Jan. 23 2013 09:03 AM

Our readers tell us what they think

As I was leaving the small-claims courthouse in regards to a copyright/contract issue with a very large law firm, I saw CityBeat and read your article, "Geek vs. Troll" ["News," Dec. 5]. As a very small photographer/stock agency that's dealing with multiple infringement issues as well as contract usage of my images, I found your article very one-sided.

It seems everybody who either looks at the copyright "DMCA" issue or comments on it says that people like me who are trying hard to protect our rights and just keep our businesses afloat are abusing a system. Not one article or comment that I have seen looks at the fact that everyone who takes an image without permission is stealing. There's really no excuse; if it doesn't belong to you, you must ask permission.

Copyright law is really very simple; it's not complicated like the rest of the legal system. In fact, it's one of the slowest at evolving. Most people who run afoul of it do it inadvertently, but quite a few do it very consciously. They know it's very time-consuming to find the infringement and expensive to enforce, with generally small awards compared with the cost to enforce, and a lot of people just shrug their shoulders and walk away instead of protecting their rights.

I'm having to go after multimillion-dollar law firms, Grammy-winning songwriters, multinational companies and other photographers, and the list gets longer. Every one of those people / organizations have legal staffs or are involved in copyrights themselves. Nowhere in your article do you even mention that some of the biggest infringers are the corporations who feel that they do not have to abide by the rules.

I understand the wild, wild west of the Internet, but let me ask you a question—if you had your car stolen from your driveway and lost your job because of it, would you want the person who did that punished? Or if you had an article that you wrote taken, reworked in a minor way, resubmitted and a Pulitzer was awarded to that other individual, would you want that person prosecuted or at least you compensated for your loss? It really is no different; once an image is stolen, it's passed around from infringer to infringer and all value of the image is lost. I lose the ability to license that image, which, in essence, puts me out of business.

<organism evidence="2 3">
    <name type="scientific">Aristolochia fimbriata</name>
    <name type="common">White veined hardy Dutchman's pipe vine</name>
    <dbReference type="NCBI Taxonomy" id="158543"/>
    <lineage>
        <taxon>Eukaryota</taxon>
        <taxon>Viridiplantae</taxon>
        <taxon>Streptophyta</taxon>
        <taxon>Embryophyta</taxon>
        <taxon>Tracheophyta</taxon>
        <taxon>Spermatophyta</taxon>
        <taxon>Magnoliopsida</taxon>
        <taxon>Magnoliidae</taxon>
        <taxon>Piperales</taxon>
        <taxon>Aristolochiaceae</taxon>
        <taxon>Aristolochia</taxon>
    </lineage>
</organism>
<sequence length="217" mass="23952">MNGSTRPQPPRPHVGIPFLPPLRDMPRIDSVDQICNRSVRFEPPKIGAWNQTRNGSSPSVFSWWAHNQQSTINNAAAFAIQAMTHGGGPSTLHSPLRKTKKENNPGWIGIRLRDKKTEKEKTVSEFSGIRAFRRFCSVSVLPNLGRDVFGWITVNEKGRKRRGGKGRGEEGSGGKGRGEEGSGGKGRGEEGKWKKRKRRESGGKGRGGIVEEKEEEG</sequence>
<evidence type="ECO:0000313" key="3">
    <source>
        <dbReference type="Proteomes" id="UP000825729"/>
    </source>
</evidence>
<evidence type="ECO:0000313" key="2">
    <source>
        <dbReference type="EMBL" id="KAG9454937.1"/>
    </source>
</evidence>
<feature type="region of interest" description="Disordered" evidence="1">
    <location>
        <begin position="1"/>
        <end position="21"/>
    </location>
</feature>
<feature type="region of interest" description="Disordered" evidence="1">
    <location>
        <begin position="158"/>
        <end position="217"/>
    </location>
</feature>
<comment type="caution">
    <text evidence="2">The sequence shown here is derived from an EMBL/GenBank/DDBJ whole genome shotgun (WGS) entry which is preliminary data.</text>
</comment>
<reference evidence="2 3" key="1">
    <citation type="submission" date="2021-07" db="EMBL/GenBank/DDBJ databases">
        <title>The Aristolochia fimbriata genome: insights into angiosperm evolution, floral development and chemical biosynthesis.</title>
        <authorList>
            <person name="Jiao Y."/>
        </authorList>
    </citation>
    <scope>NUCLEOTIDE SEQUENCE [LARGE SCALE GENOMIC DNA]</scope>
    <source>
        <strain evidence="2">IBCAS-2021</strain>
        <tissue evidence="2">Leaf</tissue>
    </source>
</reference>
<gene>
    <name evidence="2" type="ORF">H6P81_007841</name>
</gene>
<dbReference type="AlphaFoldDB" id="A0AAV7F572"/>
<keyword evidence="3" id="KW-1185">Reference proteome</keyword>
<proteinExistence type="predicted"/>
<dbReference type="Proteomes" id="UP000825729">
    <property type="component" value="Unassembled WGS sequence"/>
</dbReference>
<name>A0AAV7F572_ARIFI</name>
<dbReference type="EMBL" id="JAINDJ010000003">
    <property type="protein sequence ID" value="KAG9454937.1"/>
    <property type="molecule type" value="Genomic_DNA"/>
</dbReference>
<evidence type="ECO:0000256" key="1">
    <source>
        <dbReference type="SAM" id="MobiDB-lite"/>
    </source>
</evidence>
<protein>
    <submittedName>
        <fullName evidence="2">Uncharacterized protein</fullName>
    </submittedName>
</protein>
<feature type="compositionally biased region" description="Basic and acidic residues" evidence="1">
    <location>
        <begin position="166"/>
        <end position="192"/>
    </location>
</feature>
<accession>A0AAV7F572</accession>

Some of the worst are people who write blogs—your "citizen journalists." If they want to be a journalist, they need to follow the same rules as any journalist and get permission to use an image or someone else's work, not cut out the copyrights to enhance their credibility or avoid paying a small fee for the usage. They feel that because they saw it on the Internet, it's free. I'd bet if it were a valuable object to them, they'd have a different opinion.

Normally, to get a take-down notice from web agencies, someone has to complain to Google, Yahoo, YouTube, Facebook, LinkedIn or any of the other bloghosting sites or web companies. They're required to provide some sort of proof that whomever they are complaining about violated their copyrights. I have done takedown notices to some of the above-mentioned organizations, and I'm required to substantiate my request with quite a bit of proof. Some on both sides abuse that avenue, but to receive a DMCA notice is something totally different, and to equate the two is doing a disservice to your readers. It also gives a false impression to those who infringe that their rights are being restrained when, in fact, they could really be in quite a bit of trouble.

Art Neill gives the impression that receiving one of those notices is an extortion attempt, but I would like you to ask him if the person who infringed, cut out the copyrights and placed the infringed material into a blog or website without the copyright owner's permission is violating any provision of U.S.C. Title 17 Copyright Act, and if the person is violating the copyright act, does the copyright owner have the right to protect his property in any and all means provided by the law? Mr. Neill also states that they are there to protect the little guy from large media companies and copyright holders. Is he insinuating that copyright holders have no rights? For that matter, are you?

K.E. Pack, Ramona

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